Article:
Amphilophus labiatus is found naturally in Africa and Central America. Though not overly picky about tank setup, it prefers a lot of free space and places to hide. To imitate its natural habitat, provide at least 55 gallons of water with a sandy substrate and plants that reach just above half of its length. The aquarium should be heated between 75 and 80 degrees Fahrenheit, with pH levels around 7.6.

Water hardness should also be on par with what it would find in nature: 10-25 dH. Red devil cichlids do best when fed live foods such as blackworms, brine shrimp, and earthworms as well as small crickets. They will occasionally eat flakes, but they aren’t carnivores by any means. Be sure to remove any leftover food from your tank to avoid overfeeding them.

Red devil cichlid tank mates

Red devil cichlids are perhaps one of the most aggressive breeds of Cichlasoma. Because they are so territorial, you need to keep them in a tank by themselves.

They should only be housed with Amphilophus citrinellus or other similarly aggressive species in a large tank, only if you have experience handling them.

Amphilophus labiatus breeding

Amphilophus labiatus

While Amphilophus labiatus is not overly difficult to breed, it does require a slightly different approach than some other Cichlids. In many ways, they’re an easier fish to breed than an oscar and require less space. Like most fish that take care of their own young, they are protective of their eggs and fry, so will not eat them readily. This means you can leave them in with their offspring without having to remove them once they’ve hatched.

Lepomis macrochirus (Bluegill)

Although it’s good practice to put mothers back into community tanks after birthing because they get harassed by other female fish looking for a mate, you should make sure she has plenty of places to hide so she feels safe enough to come out when she needs food. You should also feed her more than usual while she’s incubating her eggs or raising her fry because she’ll be using extra energy trying to keep warm and guard her brood.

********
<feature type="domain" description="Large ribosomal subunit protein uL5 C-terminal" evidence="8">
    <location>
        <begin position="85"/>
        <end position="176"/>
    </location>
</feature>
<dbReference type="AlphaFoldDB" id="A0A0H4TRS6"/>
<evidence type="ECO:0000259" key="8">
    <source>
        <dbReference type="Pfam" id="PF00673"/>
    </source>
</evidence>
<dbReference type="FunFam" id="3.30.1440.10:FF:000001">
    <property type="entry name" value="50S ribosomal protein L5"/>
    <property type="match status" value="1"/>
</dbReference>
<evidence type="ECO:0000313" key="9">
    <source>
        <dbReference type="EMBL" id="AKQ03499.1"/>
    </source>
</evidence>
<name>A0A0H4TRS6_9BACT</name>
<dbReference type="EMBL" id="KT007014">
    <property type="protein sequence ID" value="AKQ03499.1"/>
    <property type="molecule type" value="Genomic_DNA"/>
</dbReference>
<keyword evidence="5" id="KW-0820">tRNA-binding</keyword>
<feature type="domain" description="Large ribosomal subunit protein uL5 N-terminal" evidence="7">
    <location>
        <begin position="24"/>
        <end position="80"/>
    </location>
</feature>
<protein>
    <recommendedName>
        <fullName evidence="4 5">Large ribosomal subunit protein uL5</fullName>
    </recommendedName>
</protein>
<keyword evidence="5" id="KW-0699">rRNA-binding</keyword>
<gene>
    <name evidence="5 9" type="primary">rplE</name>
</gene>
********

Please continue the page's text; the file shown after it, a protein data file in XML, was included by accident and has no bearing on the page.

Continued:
Are red devil cichlid aggressive or peaceful?

The red devil is moderately aggressive. Although they are not usually aggressive toward other fish in a tank, they can become very territorial toward other red devils and other species that resemble them.

Their behavior can often be mistaken for aggression when, in fact, they are establishing dominance or simply showing interest in an object that has been introduced into their environment. Because of its territorial nature, multiple males should not be kept together unless there is plenty of space for them to get away from each other if necessary.

Red devil cichlid care

Amphilophus labiatus

The red devil cichlid is one of many species of fish kept in aquariums around the world. They are native to Central America, where they live in trees, just above water level. These lively little fish can be easily recognized by their long red fins and body markings. It’s important to research thoroughly before buying any new kind of pet or plant.

With proper maintenance, you could have your fish living up to 12 years!

Red devil fish food

In nature, red devil cichlids eat algae and other plant matter. In captivity, they prefer flake or brine shrimp as well as krill. They will also accept smaller fish or frozen foods such as bloodworms, Mysis shrimp, and daphnia. To keep them healthy and alert, feed them a variety of foods and clean their tank regularly to remove any uneaten food from around their mouth.

Astatotilapia Burtoni (Burtoni Cichlid)

Amphilophus labiatus lifespan

With proper care and good water parameters, they can live between 10 and 12 years.

Parasites and diseases

Amphilophus labiatus

Amphilophus labiatus is relatively hardy and disease-resistant, making it suitable for large public aquariums. However, they are subject to external parasites such as Protozoans. Ich and velvet diseases can also affect them. Some of these diseases may be treated with commercial saltwater dips or baths to eliminate these parasites. Otherwise, regular water changes should do just fine at eliminating any significant parasite problem.

Another way of preventing protozoan infections is by maintaining good biofilm growth in your aquarium. This will prevent infection from being transferred onto your fish, if it has recently been introduced into a tank containing a higher number of pathogens.

There have also been recent studies done on how much CO2 can be dissolved into seltzer before acidification occurs. Dissolved CO2 maintains optimal pH levels; however, there is only so much that can dissolve before carbonic acid forms causing a reduction in pH value.

Do Amphilophus labiatus make good pets?

Yes, but not for beginners. Amphilophus labiatus is a very aggressive, territorial, and active fish. Because of these traits, they are not recommended for beginners or community tanks. They are not considered a good pet for beginners because they are hard to handle and are aggressive towards other fish.